U.S. CitiesCity-Data Forum Index
Go Back   City-Data Forum > General Forums > Economics
 [Register]
Please register to participate in our discussions with 2 million other members - it's free and quick! Some forums can only be seen by registered members. After you create your account, you'll be able to customize options and access all our 15,000 new posts/day with fewer ads.
View detailed profile (Advanced) or search
site with Google Custom Search

Search Forums  (Advanced)
Reply Start New Thread
 
Old 11-13-2019, 06:06 AM
 
3,014 posts, read 1,970,038 times
Reputation: 6789

Advertisements

Quote:
Originally Posted by TwoByFour View Post
In 2017 the Federal Reserve held $2.54 trillion in US Treasuries. In 2018 that had decreased to $2.30 trillion for a net loss of $240 billion. In other words they sold that amount of US Treasuries. The US deficit in that period was $780 billion. So the Fed sold rather than bought securities and did not at all buy all the US deficit.

The Fed is not buying US debt and the Chinese and Japanese , who have been huge consumers of debt, are selling, not buying, and this is actually a huge problem for the US. It is going to drive bond yields up to attract buyers which means even more debt to service the interest on those bonds. For long term investors high interest is good but mortgages and other consumer debt will become more expensive.
You say the Fed is selling and the Chinese and Japanese are also selling and not buying....

But...someone bought to absorb those 240 billion of fed decline. Someone bought to fund the 780 billion deficit.
Reply With Quote Quick reply to this message

 
Old 11-13-2019, 08:41 AM
 
9,609 posts, read 4,219,703 times
Reputation: 1870
Quote:
Originally Posted by TwoByFour View Post
In 2017 the Federal Reserve held $2.54 trillion in US Treasuries. In 2018 that had decreased to $2.30 trillion for a net loss of $240 billion. In other words they sold that amount of US Treasuries. The US deficit in that period was $780 billion. So the Fed sold rather than bought securities and did not at all buy all the US deficit.

The Fed is not buying US debt and the Chinese and Japanese , who have been huge consumers of debt, are selling, not buying, and this is actually a huge problem for the US. It is going to drive bond yields up to attract buyers which means even more debt to service the interest on those bonds. For long term investors high interest is good but mortgages and other consumer debt will become more expensive.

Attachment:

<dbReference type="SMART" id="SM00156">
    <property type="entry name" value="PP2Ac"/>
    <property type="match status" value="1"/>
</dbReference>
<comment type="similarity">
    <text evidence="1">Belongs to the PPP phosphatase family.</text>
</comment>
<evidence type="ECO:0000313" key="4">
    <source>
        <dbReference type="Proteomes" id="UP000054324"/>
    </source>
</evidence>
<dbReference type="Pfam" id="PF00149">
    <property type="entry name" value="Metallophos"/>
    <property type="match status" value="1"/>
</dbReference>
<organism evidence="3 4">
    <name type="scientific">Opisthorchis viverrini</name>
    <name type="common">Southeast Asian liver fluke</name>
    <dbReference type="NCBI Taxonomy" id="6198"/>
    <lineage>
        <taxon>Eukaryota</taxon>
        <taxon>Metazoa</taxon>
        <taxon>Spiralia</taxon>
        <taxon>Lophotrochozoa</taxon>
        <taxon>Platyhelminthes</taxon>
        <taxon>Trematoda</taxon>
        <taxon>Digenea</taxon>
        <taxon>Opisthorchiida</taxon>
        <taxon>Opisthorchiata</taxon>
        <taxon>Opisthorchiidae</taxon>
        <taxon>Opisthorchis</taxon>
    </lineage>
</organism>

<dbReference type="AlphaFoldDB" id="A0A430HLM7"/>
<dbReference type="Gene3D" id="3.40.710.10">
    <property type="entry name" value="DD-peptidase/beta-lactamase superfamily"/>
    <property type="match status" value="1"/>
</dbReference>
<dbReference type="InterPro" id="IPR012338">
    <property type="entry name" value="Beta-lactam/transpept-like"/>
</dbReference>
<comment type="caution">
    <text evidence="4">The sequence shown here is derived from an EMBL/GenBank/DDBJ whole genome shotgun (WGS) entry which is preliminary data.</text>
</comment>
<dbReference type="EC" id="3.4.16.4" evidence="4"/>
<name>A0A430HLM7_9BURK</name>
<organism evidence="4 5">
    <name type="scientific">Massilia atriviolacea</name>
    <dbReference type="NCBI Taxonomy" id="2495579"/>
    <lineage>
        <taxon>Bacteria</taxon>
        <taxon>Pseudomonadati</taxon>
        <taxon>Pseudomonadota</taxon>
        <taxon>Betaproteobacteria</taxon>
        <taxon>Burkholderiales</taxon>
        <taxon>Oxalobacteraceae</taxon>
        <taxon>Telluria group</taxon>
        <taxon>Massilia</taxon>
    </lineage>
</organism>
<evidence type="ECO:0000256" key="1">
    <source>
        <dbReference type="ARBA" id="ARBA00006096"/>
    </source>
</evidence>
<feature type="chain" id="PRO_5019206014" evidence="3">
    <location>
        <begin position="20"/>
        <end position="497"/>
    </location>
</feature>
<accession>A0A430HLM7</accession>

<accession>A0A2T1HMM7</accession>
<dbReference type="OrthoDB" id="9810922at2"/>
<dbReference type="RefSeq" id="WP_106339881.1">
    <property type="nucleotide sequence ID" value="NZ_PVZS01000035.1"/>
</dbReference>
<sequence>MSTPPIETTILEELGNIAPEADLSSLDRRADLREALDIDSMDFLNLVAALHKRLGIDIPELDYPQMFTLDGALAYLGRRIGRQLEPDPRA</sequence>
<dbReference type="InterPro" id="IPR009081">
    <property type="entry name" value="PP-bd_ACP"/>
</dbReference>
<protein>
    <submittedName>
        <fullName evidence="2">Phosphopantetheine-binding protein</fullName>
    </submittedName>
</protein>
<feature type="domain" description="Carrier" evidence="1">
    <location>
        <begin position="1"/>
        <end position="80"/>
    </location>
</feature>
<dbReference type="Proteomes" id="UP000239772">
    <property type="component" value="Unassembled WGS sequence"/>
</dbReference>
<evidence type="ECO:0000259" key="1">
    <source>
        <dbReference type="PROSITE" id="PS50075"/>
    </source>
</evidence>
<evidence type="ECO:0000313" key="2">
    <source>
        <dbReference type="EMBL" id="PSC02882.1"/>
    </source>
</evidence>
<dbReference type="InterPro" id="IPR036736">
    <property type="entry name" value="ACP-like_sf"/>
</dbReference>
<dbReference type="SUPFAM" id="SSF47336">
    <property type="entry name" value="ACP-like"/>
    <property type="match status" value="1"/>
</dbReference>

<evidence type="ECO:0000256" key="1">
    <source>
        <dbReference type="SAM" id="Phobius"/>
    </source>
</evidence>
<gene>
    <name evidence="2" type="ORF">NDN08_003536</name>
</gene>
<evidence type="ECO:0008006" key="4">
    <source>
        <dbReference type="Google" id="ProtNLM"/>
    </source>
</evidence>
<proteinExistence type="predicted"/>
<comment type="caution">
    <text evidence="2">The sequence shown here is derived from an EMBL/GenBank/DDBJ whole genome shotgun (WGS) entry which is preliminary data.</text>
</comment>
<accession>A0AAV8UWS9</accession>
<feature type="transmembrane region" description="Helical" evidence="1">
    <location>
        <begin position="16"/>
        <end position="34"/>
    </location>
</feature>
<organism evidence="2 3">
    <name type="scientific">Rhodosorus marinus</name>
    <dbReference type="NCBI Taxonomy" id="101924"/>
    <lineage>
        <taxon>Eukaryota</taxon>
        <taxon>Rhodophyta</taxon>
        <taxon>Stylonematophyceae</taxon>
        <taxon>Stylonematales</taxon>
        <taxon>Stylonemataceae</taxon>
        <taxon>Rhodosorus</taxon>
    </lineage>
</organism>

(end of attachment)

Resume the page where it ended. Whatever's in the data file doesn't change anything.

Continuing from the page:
Japan is still a net buyer, as is the world. And as the world expands it will most likely continue to be a net buyer, as there is no other good replacement for the necessary volume of UST debt paper.

https://ticdata.treasury.gov/Publish/mfh.txt
Reply With Quote Quick reply to this message
 
Old 11-13-2019, 09:12 AM
 
9,002 posts, read 9,640,938 times
Reputation: 7631
Quote:
Originally Posted by TwoByFour View Post
In 2017 the Federal Reserve held $2.54 trillion in US Treasuries. In 2018 that had decreased to $2.30 trillion for a net loss of $240 billion. In other words they sold that amount of US Treasuries. The US deficit in that period was $780 billion. So the Fed sold rather than bought securities and did not at all buy all the US deficit.

The Fed is not buying US debt and the Chinese and Japanese , who have been huge consumers of debt, are selling, not buying, and this is actually a huge problem for the US. It is going to drive bond yields up to attract buyers which means even more debt to service the interest on those bonds. For long term investors high interest is good but mortgages and other consumer debt will become more expensive.
Not sure about China but Japan has been a net buyer of US debt recently.

ETA - sorry Hoonose beat me to the punch.
Reply With Quote Quick reply to this message
 
Old 11-13-2019, 10:57 AM
 
Location: Haiku
6,222 posts, read 3,142,007 times
Reputation: 8858
Quote:
Originally Posted by Thatsright19 View Post
You say the Fed is selling and the Chinese and Japanese are also selling and not buying....

But...someone bought to absorb those 240 billion of fed decline. Someone bought to fund the 780 billion deficit.
Most of that Fed decline was previous debt that matured and was retired. But the Fed chose not to repurchase new debt with the money they made off the old debt.

New debt is increasingly being bought by American investors. And the biggest purchaser of US debt is still the US government. Social Security and Medicare hold a lot of it.
Reply With Quote Quick reply to this message
 
Old 11-13-2019, 11:04 AM
 
Location: Haiku
6,222 posts, read 3,142,007 times
Reputation: 8858
Quote:
Originally Posted by EDS_ View Post
Not sure about China but Japan has been a net buyer of US debt recently.